Traitor's Blade (cover)

Falcio is the first Cantor of the Greatcoats. Trained in the fighting arts and the laws of Tristia, the Greatcoats are travelling Magisters upholding King’s Law. They are heroes. Or at least they were, until they stood aside while the Dukes took the kingdom, and impaled their King’s head on a spike.

Now Tristia is on the verge of collapse and the barbarians are sniffing at the borders. The Dukes bring chaos to the land, while the Greatcoats are scattered far and wide, reviled as traitors, their legendary coats in tatters.

All they have left are the promises they made to King Paelis, to carry out one final mission. But if they have any hope of fulfilling the King’s dream, the divided Greatcoats must reunite, or they will also have to stand aside as they watch their world burn…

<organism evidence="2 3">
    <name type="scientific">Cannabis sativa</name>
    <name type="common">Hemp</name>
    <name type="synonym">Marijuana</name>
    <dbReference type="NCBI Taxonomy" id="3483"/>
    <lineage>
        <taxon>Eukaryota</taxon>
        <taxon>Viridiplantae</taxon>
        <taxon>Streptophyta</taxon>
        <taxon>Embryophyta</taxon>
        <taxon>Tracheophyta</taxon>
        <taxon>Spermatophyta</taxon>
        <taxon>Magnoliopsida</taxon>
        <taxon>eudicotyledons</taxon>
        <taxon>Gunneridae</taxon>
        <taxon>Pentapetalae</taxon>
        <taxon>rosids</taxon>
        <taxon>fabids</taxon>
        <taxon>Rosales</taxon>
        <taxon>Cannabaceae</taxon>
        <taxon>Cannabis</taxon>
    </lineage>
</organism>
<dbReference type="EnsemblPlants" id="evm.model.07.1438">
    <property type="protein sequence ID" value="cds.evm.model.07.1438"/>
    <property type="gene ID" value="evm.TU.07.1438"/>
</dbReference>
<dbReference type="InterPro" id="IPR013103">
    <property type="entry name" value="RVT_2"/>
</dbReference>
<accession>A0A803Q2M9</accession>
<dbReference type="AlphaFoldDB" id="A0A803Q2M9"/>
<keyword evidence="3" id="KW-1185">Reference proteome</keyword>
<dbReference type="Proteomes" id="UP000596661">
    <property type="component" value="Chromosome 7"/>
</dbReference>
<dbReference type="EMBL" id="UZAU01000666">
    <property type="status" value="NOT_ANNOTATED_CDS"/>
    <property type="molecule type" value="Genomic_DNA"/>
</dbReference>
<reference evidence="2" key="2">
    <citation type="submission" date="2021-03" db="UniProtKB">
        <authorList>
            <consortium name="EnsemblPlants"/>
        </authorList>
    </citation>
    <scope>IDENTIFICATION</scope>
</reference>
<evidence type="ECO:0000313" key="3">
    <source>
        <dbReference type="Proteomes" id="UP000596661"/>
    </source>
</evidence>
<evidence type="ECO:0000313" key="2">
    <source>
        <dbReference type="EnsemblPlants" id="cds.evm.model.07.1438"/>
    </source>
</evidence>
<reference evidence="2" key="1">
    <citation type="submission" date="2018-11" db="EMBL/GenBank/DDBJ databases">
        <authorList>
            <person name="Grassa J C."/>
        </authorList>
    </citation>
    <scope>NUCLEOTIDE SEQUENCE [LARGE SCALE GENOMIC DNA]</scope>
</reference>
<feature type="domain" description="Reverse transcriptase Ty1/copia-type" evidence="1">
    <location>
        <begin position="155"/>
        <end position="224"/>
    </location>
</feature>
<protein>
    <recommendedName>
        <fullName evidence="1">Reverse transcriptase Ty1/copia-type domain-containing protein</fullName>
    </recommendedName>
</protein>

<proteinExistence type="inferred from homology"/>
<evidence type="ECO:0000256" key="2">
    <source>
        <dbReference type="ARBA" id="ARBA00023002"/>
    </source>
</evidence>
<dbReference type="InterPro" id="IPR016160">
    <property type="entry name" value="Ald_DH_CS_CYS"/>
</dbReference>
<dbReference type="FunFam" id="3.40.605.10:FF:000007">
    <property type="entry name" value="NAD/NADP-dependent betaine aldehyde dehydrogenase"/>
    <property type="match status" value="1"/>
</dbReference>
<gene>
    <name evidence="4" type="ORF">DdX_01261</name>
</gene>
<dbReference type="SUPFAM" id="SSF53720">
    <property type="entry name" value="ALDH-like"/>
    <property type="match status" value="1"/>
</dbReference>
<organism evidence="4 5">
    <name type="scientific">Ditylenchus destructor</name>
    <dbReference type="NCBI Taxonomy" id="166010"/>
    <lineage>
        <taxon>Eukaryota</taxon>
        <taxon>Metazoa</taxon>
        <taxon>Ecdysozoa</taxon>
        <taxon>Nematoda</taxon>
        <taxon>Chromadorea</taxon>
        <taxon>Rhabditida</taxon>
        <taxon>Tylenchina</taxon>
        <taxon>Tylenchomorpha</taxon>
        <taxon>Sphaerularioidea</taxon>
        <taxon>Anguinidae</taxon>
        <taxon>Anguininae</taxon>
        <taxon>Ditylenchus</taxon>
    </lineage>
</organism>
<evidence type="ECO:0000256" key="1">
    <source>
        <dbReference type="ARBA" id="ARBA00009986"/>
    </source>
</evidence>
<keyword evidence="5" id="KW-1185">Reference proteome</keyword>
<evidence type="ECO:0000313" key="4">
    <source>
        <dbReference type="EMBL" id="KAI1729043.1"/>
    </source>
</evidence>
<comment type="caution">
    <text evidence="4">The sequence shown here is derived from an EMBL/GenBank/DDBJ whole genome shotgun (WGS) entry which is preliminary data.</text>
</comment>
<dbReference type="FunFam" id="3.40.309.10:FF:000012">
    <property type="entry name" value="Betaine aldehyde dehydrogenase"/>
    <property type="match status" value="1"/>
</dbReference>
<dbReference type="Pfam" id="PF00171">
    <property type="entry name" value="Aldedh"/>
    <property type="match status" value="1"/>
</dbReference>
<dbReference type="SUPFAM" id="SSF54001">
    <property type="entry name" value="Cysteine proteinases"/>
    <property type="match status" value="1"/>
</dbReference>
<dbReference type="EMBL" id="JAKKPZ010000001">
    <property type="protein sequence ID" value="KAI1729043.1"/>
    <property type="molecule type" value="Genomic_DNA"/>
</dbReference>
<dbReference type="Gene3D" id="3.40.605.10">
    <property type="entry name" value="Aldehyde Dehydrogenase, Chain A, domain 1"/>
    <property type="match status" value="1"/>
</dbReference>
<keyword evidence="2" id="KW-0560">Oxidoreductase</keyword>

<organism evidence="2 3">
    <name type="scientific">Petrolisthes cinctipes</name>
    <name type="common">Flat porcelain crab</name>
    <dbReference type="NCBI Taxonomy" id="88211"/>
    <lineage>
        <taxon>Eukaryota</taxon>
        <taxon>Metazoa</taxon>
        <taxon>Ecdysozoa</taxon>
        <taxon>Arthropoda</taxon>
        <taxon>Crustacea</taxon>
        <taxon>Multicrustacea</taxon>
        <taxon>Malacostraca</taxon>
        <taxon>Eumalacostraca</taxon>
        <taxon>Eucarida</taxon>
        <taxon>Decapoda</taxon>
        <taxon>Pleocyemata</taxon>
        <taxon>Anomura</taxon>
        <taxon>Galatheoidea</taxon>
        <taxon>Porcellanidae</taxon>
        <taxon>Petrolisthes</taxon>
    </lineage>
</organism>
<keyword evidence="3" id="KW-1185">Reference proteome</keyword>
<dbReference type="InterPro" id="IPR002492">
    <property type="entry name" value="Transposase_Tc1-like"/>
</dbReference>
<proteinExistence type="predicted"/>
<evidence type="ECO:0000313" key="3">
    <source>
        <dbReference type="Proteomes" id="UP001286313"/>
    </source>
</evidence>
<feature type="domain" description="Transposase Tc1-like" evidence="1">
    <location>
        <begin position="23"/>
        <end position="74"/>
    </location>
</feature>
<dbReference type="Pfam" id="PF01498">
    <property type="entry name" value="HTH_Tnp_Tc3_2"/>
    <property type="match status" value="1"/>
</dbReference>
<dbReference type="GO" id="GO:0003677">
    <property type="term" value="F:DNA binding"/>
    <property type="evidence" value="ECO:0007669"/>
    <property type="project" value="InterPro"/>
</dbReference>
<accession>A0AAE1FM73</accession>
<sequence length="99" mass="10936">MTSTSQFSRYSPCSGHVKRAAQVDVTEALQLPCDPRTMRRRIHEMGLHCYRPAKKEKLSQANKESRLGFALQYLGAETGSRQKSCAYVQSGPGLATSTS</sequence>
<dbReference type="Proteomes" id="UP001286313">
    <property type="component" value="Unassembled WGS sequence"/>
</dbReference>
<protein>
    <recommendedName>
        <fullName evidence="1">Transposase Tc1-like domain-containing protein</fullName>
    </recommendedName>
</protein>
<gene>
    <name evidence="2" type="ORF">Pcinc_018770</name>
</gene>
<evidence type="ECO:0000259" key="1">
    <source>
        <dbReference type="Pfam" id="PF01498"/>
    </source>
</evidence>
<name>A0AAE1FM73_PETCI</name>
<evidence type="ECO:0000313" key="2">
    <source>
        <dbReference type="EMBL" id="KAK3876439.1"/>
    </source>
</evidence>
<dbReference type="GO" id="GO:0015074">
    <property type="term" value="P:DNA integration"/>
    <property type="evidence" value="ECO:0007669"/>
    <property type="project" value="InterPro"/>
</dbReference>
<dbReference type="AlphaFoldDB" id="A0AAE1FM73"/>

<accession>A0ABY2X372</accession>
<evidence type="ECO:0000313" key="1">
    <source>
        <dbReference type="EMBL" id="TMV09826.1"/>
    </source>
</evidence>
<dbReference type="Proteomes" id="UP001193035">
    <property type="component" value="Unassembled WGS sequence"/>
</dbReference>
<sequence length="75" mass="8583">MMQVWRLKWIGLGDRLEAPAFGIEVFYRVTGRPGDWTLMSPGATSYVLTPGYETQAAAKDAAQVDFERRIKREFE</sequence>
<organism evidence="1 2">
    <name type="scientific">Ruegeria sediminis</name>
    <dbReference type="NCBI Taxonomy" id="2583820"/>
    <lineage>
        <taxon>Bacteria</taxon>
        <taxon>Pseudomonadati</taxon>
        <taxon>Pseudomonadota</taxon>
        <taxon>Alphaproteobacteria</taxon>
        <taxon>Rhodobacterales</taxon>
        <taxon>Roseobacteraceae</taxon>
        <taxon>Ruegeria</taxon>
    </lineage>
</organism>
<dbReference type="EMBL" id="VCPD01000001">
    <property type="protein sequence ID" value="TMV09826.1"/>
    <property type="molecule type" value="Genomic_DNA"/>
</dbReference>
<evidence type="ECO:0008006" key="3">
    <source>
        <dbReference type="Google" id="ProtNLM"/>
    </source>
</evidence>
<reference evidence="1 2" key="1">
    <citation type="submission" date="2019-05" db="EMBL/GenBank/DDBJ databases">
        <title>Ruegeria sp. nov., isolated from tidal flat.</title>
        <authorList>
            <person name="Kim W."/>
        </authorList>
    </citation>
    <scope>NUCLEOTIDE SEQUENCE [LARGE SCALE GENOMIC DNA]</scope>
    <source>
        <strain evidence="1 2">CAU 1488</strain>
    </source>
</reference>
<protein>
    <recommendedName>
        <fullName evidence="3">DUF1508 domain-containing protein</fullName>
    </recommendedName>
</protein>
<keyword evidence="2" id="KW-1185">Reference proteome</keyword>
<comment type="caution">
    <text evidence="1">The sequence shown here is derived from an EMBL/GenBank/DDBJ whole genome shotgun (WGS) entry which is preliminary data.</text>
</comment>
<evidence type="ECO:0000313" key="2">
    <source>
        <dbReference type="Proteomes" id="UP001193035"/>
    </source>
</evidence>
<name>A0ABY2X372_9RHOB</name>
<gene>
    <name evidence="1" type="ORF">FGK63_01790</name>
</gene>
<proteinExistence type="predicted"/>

Scott Lynch didn’t write a novel for adults this year and technically Joe Abercrombie didn’t either. So, if you are looking for a gritty epic fantasy with a kind of humour that means it really, really shouldn’t be given to anyone but adult-adults then this (or Age of Iron) is the one you want. I really admired Sebastien’s ability to take the three musketeers (trope, at least) into the fantasy genre. There’s tonnes of sword fights, tons of making fun of each other, plenty of traitorous back-stabbing villains and even a little girl to save. This is a novel that won’t tax your mind – it’s quick, it’s fun, but at the same time is very rewarding.

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17. Shadowplay (Micah Grey, #2) by Laura Lam

Shadowplay (cover)

The circus lies behind Micah Grey in dust and ashes.

He and the white clown, Drystan, take refuge with the once-great magician, Jasper Maske. When Maske agrees to teach them his trade, his embittered rival challenges them to a duel which could decide all of their fates.

People also hunt both Micah and the person he was before the circus–the runaway daughter of a noble family. And Micah discovers there is magic and power in the world, far beyond the card tricks and illusions he’s perfecting…

A tale of phantom wings, a clockwork hand, and the delicate unfurling of new love, Shadowplay continues Micah Grey’s extraordinary journey.